Mike Tyson, the modern day Samuel L Johnson or Mark Twain, produced one of the most enduring and prescient quotes of our time: “Everybody has a plan until they get punched in the mouth.”
Well, Coach Chiaverini and the Colorado Buffaloes had a plan. They’ve used the same plan since CSU. And why not? It’s been working. Feed #2 the ball like he hasn’t eaten in weeks, use the edges of the field (BUT NOT THE MIDDLE), and run Travon McMillian into the ground.
Everybody has a plan until they get punched in the mouth.
USC punched the offense in the mouth. A lot. Enough to create 12 non-scoring drives. This creates a problem, and a big one. Coach Chiv has not encountered a problem so far as a playcaller. Before Saturday, the tests were incredibly easy. Every single question was multiple choice with all options being “Laviska Shenault.” Well, Clancy Pendergast and the Trojans just scrapped the answer key, made every question short answer, and asked questions about specific smaller articles even though most of the semester was based around the textbook, and you spent all your time studying the textbook material, so you’re completely screwed because why would the teacher ask questions about the stupid extra readings when he knows the class is based around the textbook.
The point is, USC just trashed any ideas that CU had coming in. Every quick pass to the outside, every crossing route at the line of scrimmage, and every slow power run were met with ferocity and quickness. It didn’t work out very well.
And therein lies the problem with having a green playcaller and a youthful offense (at least on the line). Coach Chiv had to pivot quickly in a huge game. It’s not easy to learn on the job in a pressure cooker like that. So, time after time, when the defense gifted the offense another stop and good field position, the Buffs couldn’t capitalize. The plays that have worked for 300 game minutes didn’t work anymore. The Buffs can’t afford to lose those chances against a team like USC.
Let’s talk a bit about why Chiv likes to go lateral so much and why he stays near the line of scrimmage. Part of it is the Texas Tech roots and the quick pace of play. But another part is that the offensive line has been a crapshoot this year. From game to game, play to play, drive to drive, the five big dudes up front oscillate from horrendous to good. It’s hard to call long, downfield throws or counter runs when you can’t reliably count on the OL for three or more seconds of blocking. Last night, this issue was amplified by a good front seven. The Trojans had multiple headhunters (quite literally) in the backfield on almost every play. CU had three freshmen playing up front, which is great for their development, but it sucks for now.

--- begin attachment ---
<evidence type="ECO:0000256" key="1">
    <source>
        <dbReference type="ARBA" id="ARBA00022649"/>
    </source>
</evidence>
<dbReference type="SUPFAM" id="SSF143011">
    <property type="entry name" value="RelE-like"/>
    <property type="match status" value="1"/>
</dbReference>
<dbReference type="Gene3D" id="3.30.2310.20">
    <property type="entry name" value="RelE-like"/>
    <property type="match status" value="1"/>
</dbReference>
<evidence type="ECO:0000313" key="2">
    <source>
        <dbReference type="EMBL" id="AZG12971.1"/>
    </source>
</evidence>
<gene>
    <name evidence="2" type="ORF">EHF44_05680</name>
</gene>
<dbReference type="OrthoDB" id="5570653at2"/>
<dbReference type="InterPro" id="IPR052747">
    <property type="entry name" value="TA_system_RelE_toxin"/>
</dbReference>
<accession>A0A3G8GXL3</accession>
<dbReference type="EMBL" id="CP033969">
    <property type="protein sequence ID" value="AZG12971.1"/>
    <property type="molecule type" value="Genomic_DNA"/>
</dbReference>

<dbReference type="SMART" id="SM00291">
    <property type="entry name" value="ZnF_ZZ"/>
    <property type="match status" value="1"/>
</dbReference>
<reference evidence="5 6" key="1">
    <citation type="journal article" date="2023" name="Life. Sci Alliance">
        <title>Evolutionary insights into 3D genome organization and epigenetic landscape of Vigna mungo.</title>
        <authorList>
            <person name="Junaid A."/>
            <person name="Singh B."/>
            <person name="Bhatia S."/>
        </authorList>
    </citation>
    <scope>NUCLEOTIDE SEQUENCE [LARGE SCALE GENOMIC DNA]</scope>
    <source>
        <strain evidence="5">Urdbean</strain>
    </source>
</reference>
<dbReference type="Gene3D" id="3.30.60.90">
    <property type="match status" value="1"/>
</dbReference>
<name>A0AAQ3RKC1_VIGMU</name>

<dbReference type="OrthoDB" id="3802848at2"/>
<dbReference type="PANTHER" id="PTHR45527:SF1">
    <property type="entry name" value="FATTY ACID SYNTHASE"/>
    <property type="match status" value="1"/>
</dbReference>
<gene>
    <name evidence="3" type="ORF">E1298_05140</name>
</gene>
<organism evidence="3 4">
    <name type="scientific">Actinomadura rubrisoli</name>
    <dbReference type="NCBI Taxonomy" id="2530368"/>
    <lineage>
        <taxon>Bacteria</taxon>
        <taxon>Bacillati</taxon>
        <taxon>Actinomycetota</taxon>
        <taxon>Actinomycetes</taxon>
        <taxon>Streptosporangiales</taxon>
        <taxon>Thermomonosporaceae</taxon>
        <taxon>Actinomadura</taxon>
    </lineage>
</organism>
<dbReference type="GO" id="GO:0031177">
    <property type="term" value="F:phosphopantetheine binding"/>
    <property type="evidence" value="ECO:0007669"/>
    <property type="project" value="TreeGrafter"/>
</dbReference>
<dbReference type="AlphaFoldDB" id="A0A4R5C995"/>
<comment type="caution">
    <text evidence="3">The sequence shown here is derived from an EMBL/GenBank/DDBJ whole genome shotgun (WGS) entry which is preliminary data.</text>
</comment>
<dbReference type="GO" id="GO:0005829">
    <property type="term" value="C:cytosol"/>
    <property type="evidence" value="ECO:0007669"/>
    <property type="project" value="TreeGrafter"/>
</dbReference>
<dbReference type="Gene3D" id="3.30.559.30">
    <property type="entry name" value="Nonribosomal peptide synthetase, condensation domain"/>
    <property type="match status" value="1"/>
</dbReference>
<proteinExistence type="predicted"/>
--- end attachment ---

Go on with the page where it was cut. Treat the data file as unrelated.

The Buffs lost on Saturday because of offensive ineptitude. After five weeks of autopilot, they had to pull an in-air 180 and, uh, it didn’t work. Don’t get me wrong, this will pay dividends in the long term, but it’s painful to see now. Chiv learned on the fly and actually strung together nice drives late, and I’m sure this reality check will help next week. They actually attacked downfield, with large receivers on the outside of the formation, and allowed Montez to move around. But in a huge game with conference implications, the offense showed its youth, in scheme and execution. That hurts.